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Featured photo credit: raleighenterprises.com via raleighenterprisescom.files.wordpress.com

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Andrew Heikkila

Owner-Operator of Earthlings Entertainmnet

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Last Updated on January 13, 2022

15 Best Places for Expats to Live (And Why)

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15 Best Places for Expats to Live (And Why)

Many of us dream of living abroad but can often be scared to make such a big change to our routine lifestyles and leave our home countries behind. Daunting as it may be, living abroad can be a rewarding and fulfilling endeavor and can give you the quality of life you have been looking for.

From a warmer climate to a more easy going way of life, there are many foreign countries favored by expats who stay for a long time – and sometimes forever. Taking into consideration livings standards, opportunities and social aspects, here are our top 15 best places to live as an expat and why.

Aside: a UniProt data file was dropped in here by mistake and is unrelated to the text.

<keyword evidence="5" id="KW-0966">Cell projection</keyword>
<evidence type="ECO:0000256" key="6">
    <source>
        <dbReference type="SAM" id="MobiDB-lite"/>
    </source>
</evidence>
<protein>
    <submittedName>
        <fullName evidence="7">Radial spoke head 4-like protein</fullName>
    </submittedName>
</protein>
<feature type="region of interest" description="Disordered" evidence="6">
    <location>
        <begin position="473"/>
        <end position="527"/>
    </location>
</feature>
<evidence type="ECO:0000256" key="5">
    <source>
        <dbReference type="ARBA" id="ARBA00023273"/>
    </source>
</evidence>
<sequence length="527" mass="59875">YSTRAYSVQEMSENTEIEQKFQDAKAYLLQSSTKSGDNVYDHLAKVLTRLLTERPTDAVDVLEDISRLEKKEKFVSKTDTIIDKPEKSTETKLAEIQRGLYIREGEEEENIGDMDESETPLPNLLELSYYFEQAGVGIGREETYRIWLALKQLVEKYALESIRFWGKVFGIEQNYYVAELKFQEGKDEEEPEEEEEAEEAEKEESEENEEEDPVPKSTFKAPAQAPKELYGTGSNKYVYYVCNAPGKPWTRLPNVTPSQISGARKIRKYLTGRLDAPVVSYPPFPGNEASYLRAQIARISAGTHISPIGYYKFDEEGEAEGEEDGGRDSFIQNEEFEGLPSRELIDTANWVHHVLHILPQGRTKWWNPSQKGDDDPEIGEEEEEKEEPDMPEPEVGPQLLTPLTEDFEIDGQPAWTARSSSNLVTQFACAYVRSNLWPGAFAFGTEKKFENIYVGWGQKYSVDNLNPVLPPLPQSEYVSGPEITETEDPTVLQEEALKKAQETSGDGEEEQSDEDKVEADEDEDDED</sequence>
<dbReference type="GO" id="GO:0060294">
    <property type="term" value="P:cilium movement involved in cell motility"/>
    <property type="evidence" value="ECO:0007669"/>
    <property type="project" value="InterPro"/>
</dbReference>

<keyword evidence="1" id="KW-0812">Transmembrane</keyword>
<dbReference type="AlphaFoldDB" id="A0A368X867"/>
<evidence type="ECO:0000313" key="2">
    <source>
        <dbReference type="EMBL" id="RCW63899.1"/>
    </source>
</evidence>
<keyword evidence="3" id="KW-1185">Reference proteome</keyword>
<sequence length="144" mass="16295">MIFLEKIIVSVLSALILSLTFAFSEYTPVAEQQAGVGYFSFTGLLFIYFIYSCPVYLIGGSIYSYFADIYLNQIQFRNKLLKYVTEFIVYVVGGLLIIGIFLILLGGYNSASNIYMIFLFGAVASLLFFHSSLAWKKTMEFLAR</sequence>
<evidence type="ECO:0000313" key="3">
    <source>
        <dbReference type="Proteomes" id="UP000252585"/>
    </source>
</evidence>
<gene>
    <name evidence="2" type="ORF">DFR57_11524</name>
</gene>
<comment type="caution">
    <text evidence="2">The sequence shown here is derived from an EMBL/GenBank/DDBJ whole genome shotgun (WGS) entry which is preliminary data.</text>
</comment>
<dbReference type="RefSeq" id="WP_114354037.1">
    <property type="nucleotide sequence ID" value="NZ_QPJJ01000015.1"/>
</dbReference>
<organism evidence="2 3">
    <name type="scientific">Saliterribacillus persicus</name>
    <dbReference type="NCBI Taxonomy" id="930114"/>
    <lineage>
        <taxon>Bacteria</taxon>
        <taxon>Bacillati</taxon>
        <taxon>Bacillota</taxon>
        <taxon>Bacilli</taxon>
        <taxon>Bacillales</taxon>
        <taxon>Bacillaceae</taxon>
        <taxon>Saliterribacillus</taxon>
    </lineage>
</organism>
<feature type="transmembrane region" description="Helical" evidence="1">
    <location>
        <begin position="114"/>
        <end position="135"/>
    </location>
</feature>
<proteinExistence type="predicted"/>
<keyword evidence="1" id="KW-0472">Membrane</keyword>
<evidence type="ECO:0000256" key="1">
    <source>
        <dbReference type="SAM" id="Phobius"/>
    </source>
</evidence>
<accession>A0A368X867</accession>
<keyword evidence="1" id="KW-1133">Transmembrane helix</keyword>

1. Thailand

A hot spot for expats, the ‘land of smiles’ as it’s commonly known offers expats a tropical climate, a huge array of sandy beaches and islands to explore, and a rich culture. The cost of living in Thailand is extremely low, and when combined with the friendly tax system means that disposable income can be very high.

Bangkok, Thailand’s capital city, offers expats great employment opportunities.

2. Switzerland

Another popular destination for expats, Switzerland offers exciting employment packages and a high standard of living. It’s great for those who love the outdoors, as there are many beautiful lakes, mountains to hike in and skiing in the winter. The school standards for expats are also excellent, making it appealing for those with children. English is also widely spoken so day-to-day living can be stress free.

Unemployment in Switzerland is low and expats moving here don’t need to worry too much about finding a job before they arrive.

3. Australia